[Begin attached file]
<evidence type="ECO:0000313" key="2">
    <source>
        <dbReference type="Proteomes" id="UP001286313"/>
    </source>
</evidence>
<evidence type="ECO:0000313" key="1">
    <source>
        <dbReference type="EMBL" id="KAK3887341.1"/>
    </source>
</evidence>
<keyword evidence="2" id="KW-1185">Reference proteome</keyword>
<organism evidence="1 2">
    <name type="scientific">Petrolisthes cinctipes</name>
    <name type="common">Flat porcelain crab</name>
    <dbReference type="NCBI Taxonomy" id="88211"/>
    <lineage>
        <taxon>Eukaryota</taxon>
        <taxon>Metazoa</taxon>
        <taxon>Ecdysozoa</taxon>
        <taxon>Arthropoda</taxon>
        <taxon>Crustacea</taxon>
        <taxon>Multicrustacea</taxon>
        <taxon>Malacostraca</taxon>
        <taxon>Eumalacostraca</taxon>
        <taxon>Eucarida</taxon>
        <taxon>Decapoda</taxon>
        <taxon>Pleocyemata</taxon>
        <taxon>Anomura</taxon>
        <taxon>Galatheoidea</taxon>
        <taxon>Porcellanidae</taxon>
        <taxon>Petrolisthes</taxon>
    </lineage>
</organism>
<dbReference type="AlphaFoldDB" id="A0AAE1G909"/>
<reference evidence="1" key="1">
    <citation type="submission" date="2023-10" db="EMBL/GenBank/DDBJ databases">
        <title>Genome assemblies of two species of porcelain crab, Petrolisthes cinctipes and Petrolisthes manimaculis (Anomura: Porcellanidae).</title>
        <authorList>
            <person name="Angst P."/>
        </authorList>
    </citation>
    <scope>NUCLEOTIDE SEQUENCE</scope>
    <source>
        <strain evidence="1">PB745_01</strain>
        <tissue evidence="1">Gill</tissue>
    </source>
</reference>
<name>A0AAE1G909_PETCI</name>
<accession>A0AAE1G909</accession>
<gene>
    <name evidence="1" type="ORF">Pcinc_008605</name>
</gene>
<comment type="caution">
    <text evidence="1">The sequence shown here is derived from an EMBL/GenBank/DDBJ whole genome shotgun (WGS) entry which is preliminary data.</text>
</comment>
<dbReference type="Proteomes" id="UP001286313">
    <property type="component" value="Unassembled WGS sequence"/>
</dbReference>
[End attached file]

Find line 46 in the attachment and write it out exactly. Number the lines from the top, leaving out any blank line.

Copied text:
    </source>